When states rights aren’t convenient…
In their efforts to overturn the right of woman to make a choice about her own body, Anti-Choice advocates (read: pinched-faced religious busybodies) have always stated that they would leave it up to the individual states to decide. God won’t like it that they lied.
The upshot: Religious conservatives will pressure the Republican House and Senate to pass antiabortion measures previously passed by the House but buried by the Democratic Senate. After the ban on the “partial-birth” procedure — passed by the House in July — the next priority is a ban on human and embryonic cloning — which the House passed last year.
Next on the list of House-passed measures come the Unborn Victims of Violence Act (giving legal status to a fetus hurt or killed during the commission of a federal crime), the Child Custody Protection Act (making it a crime to take a minor for an out-of-state abortion in violation of a state’s parental notification laws), and the Abortion Non-Discrimination Act (forbidding state and local government actions against hospitals or health-care workers who refuse to participate in abortions).
Connor predicted Senate passage of all five and vowed that “you can count on fact that we will be pressing the Congress to act with dispatch.” Douglas Johnson, legislative director of the National Right to Life Committee, said he expects the Senate at least to take up all five “at some point” during the next Congress. As for Bush, Johnson said: “We’re very happy with the support the White House has given on all of these bills. I would expect that to continue.”
Abortion opponents also expect a boost from Bush’s judicial nominations, including the likely reconsideration of Texas Supreme Court Judge Priscilla Owen, who had been rejected by the Senate Judiciary Committee for a federal appeals court. “We’re going to see a philosophical revolution in the courts,” said Bruce Fein, a Reagan administration lawyer. Though he said the courts will let stand the landmark Roe v. Wade decision because undoing it would be “too wrenching,” he said Bush’s nominees will impose a variety of new abortion restrictions. “The impact will be enormous,” he said. “It will be almost as profound as if [Supreme Court nominee Robert] Bork had been confirmed.”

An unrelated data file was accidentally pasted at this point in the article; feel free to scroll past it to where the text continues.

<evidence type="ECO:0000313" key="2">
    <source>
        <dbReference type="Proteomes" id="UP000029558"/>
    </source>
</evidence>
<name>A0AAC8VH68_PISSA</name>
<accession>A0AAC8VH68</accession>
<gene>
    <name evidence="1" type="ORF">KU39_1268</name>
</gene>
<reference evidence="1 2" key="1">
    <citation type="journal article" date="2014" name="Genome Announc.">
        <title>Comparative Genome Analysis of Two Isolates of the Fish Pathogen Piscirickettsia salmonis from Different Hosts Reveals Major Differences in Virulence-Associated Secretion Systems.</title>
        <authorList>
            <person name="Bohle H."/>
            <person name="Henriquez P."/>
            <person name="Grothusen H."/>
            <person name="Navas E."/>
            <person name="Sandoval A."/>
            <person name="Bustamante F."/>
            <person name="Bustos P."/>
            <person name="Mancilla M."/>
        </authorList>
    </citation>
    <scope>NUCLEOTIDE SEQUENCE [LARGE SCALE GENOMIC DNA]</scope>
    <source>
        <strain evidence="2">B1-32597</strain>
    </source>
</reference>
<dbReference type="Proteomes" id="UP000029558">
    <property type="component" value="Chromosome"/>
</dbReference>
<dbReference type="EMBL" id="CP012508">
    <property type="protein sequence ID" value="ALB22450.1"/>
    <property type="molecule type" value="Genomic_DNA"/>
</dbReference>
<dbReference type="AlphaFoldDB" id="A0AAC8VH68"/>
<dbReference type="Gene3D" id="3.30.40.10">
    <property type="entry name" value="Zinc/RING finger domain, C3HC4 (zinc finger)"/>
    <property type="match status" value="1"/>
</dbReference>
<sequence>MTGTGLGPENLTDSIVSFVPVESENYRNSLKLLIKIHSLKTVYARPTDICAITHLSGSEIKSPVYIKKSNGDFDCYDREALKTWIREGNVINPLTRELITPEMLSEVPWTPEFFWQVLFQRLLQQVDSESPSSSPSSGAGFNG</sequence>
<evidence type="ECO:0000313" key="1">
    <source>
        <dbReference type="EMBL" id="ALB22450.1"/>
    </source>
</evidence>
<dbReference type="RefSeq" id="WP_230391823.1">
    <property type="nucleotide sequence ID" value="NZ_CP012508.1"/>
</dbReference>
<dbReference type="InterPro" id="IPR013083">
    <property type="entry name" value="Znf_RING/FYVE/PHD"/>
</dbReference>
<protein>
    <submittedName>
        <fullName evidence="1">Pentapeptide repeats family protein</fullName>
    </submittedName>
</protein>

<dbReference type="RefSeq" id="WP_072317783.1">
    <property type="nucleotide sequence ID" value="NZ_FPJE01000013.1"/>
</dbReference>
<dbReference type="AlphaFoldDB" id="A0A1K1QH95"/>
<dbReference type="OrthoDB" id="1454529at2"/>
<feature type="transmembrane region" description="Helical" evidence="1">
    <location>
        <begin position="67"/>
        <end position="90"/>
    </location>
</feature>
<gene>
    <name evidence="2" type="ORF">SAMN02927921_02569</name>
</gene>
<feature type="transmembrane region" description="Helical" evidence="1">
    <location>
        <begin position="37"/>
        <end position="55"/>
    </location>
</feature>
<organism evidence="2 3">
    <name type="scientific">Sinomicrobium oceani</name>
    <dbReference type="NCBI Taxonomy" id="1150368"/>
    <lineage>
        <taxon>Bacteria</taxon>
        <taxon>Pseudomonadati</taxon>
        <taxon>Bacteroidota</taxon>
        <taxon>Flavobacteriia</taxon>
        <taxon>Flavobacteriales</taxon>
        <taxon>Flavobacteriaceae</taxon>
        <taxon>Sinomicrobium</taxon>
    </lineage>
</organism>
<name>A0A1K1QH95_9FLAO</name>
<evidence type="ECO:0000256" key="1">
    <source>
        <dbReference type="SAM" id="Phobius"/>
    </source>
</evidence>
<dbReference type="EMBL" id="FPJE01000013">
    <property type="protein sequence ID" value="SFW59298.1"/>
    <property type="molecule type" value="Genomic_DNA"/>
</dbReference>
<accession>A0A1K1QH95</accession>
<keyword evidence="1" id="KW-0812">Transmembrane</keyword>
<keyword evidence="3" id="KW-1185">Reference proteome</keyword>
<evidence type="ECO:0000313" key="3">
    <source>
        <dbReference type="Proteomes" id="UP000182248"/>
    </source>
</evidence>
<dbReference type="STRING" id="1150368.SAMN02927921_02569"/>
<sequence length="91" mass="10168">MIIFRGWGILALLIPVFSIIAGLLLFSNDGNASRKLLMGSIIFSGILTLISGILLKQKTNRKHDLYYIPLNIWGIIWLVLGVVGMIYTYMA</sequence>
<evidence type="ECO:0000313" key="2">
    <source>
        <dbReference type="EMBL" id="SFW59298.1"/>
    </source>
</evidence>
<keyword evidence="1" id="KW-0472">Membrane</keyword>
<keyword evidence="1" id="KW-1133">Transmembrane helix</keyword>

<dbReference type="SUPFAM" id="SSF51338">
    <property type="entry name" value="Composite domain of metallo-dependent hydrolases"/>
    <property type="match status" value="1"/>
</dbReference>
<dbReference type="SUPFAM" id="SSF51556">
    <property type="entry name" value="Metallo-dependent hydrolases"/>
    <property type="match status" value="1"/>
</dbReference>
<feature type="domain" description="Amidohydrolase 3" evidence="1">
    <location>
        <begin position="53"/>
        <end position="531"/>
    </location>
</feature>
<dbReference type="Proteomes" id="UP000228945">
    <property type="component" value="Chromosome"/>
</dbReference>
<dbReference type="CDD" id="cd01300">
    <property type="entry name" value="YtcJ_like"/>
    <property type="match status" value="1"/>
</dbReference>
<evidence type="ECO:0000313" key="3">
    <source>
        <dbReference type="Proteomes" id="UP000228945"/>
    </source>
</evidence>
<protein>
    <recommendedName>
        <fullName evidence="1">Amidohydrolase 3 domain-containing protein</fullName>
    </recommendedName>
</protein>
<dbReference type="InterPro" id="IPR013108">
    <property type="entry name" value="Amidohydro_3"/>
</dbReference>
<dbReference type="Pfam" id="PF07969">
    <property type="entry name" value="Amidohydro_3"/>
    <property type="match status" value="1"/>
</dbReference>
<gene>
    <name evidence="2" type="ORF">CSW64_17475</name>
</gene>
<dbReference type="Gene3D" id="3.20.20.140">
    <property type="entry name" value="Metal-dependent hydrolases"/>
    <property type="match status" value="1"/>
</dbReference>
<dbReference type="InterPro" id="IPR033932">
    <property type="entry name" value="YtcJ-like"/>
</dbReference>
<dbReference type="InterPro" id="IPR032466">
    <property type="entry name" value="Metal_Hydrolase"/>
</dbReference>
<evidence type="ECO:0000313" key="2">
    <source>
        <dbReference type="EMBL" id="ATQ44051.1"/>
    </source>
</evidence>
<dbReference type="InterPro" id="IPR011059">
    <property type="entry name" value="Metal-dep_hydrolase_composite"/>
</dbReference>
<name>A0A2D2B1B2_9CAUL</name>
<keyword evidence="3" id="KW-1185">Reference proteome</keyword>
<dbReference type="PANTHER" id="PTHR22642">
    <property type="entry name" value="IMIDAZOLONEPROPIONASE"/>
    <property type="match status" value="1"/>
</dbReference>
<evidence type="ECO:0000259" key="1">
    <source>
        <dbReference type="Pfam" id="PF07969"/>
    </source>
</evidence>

Abortion foes are unlikely to see action on their most sweeping priority, a constitutional amendment banning the practice. But they may see new restrictions on public funds going to international population-control groups. They also are likely to see congressional investigations into the Food and Drug Administration’s approval of the abortion pill.
Any woman who voted for Bush, Chambliss, Coleman, Talent, Dole, or Sununu is too stupid to trust with children. If you can’t trust yourself to make a private decision for yourself without goverment interference, you have no business having and raising kids.